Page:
Stabilo markers are a staple for Friday Apaliski, founder of Sustainability Concierge in the San Francisco Bay Area. “They draw smoother than crayons and they don't break like crayons, or dry up like markers. We use them on paper, on the white board, and even on our windows,” she says. Plus, cleaning them up is a breeze. “At one point, a red one got used on a beige cloth chair, but just a little soap and water cleaned it right up. No stains. No mess. No plastic. I am literally in love with these.”
Apaliski also swears by Wisdom Supply Co. school year planners for both for kids and parents, which now come in printable PDF formats. “I’ve been using this for three and a half years. I return to it every year because it is so functional, but I'm also in love with it for all its sustainable properties.”
Hay's go-to notebook brand is Moleskine, also a favorite of Ernest Hemingway. It comes out with limited edition collabs every season, and its latest with Italian fashion house Missoni is super graphic and fun.
For a raincoat that goes the distance, my friend Ayn-Monique Klhare, a mom of two in Raleigh, North Caroline, relies on L.L.Bean’s wind and rain jackets for her kids. “We have an older version of this rain jacket, that is now on its fourth user! Our 14-year-old niece was the first wearer and now it's on to my younger daughter and is still in great shape,” she says.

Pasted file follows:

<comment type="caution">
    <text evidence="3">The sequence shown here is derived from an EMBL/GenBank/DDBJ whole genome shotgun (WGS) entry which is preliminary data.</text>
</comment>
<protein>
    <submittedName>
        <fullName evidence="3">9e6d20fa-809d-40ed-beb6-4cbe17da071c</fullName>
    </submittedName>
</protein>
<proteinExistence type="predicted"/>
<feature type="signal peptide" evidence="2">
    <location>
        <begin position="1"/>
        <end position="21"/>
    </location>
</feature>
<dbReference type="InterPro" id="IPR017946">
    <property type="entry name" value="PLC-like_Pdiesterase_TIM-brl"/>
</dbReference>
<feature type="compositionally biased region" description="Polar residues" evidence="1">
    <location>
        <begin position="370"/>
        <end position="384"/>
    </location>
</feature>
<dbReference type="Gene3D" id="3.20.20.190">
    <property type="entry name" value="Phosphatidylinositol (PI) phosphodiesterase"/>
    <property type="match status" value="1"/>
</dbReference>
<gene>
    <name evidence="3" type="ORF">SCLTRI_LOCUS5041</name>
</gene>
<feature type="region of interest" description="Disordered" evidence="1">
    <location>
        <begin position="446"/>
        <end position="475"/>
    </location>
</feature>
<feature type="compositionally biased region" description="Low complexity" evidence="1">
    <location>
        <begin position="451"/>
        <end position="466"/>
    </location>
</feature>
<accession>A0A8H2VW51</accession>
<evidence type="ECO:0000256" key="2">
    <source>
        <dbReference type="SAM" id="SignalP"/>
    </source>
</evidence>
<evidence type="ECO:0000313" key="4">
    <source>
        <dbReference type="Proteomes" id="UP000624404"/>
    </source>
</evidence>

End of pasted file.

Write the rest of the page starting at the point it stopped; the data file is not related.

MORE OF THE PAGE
If your kid’s school sends them outside no matter the weather, consider a full body rain suit. Diane Boden, host of the Minimalist Moms Podcast, loves Frogg Toggs Ultra-Lite Suits, which she says are easy to throw on over clothes. “They keep you unbelievably dry and make for more fun outside on rainy days. My husband and I also wore our adult sizes for a great deal of time on our recent trip to Alaska.”
Laura Fenton is the No Space Too Small columnist at Food52. The author of The Little Book of Living Small, she covers home, design, and sustainability. Laura lives in Jackson Heights, Queens in a 690-square foot apartment with her husband and son. You can follow her on Instagram @laura.alice.fenton or subscribe to her newsletter Living Small.